Large landslip causes damage in Waitomo district
When mud and water began assailing her car, Joanne Tapara was confused and terrified.
Now she knows she's lucky not to be buried under hectares worth of King Country landslip.
Between five and 20 hectares of Koromiko Grazing Ltd farm slipped over the Mangaokewa river on Tuesday afternoon. The otherworldly scene can be found about 7km east of the Mangaokewa Rd intersection with State Highway 30, and about 20 km upstream of Te Kuiti.
The speed and volume of the slip carried rock and dirt over the river, blocking Mangaokewa Rd until Thursday morning.
Tapara was driving the road home from work as an office administrator at Koromiko when the slip struck.
"My heart was racing but I didn't know what the hell it was," Tapara said.
"It moved [the car], it covered all the windows and everything... When I looked back it looked like it was chasing me so I hopped back in the car and [drove] down the road."
"Someone is looking over me."
Masses of dirt and rock have filled the river and discoloured it.
Waitomo District Council said Mangaokewa river has produced safe drinking water at the Te Kuiti Water Treatment Plant so far, but its production has slowed.
Waikato Regional Council said muddied water has been showing up downstream in the Waipa River.
The Council is sampling the water to assess the degree of sedimentation.
Koromiko farm operations manager Dean Boros said they believe six cows, 40 ewes and between 60 to 70 lambs were swallowed by the mud.
Their bodies are yet to be found.
"We went down [to the slip] and saw fence ripped out and water pipes and the sheep gone and the cows gone. We realised it was pretty bad." Boros said.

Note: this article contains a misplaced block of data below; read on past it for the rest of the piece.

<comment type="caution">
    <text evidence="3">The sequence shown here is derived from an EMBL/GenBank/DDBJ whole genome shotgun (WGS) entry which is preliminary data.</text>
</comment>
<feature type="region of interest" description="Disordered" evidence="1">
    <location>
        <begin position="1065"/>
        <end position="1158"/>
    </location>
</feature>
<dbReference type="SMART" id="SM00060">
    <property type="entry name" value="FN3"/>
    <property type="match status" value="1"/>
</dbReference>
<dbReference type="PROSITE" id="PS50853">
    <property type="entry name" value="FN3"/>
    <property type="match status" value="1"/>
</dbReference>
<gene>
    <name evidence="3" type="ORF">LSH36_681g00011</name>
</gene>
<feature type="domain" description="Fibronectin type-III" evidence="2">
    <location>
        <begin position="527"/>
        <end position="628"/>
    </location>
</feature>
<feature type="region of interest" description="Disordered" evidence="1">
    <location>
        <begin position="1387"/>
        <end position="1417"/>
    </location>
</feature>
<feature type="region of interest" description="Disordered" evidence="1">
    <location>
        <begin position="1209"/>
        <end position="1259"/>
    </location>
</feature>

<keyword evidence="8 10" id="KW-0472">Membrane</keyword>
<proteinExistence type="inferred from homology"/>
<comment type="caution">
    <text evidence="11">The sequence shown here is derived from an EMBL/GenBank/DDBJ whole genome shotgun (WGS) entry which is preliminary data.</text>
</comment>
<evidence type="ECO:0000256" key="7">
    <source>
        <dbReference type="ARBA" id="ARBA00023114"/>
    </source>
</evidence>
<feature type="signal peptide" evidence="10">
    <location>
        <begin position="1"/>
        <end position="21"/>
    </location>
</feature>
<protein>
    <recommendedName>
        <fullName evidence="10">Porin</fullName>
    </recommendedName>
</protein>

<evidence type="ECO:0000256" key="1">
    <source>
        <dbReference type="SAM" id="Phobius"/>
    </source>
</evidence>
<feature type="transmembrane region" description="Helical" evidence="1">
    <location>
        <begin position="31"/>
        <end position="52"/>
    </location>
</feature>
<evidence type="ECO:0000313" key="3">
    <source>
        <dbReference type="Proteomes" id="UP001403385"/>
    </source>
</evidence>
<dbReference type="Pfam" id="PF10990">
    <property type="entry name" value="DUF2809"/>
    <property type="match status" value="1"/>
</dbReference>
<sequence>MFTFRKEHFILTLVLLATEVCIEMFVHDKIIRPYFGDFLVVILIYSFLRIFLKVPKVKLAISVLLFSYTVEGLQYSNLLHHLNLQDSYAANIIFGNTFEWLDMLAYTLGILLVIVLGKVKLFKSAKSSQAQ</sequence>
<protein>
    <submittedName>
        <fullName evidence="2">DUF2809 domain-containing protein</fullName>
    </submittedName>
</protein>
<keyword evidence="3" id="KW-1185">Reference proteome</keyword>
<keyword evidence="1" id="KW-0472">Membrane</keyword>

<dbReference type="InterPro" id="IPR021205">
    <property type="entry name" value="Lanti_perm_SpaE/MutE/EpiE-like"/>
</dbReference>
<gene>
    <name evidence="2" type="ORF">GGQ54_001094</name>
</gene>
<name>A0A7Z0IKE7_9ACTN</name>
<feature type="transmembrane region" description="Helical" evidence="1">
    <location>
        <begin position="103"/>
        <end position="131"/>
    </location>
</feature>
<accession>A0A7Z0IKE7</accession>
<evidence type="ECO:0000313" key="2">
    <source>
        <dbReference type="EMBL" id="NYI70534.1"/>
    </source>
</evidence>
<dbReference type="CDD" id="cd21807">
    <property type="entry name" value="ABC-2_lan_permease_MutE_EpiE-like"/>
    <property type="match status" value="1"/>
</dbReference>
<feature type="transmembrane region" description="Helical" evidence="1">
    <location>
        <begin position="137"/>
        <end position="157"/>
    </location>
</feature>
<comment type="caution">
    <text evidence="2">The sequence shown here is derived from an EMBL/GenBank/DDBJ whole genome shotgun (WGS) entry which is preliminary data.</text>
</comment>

"There's about 30 acres gone. Probably 10 acres (four hectares) is the main slip."
The rest of the paddock is covered in a metre of mud.
"We've got eight staff members here. We're lucky no one was down there," Boros said.
Although insurance might cover the loss of stock, the land is lost.
The amount of rain was already causing problems, Boros said.
"We've never had a winter like this. It's terrible...then you get this.
"We couldn't have done anything to prevent this. It's pretty disheartening. It was just mother nature."
Hazards team leader Rick Liefting said while such incidents are rare and the cause of the slip is yet to be determined, it is a good example of the increased risks the region faces when catchments are very saturated.
It has prompted a reminder about potential slip hazards when catchments are heavily saturated with rain, Liefting said.
"The risks of such incidents remain low, but the rainfall in the region over the last few months has been higher than in other recent years," Liefting said.
"March and April saw rainfall and river levels at their highest on record in places.
"Based on current forecast rainfall, we don't have any particular current concerns about river flooding or other rain-related hazards in the region.
"But, as this incident near Te Kuiti shows, we need to remain vigilant for hazards, risks and their potential impacts on people, transport infrastructure and the environment.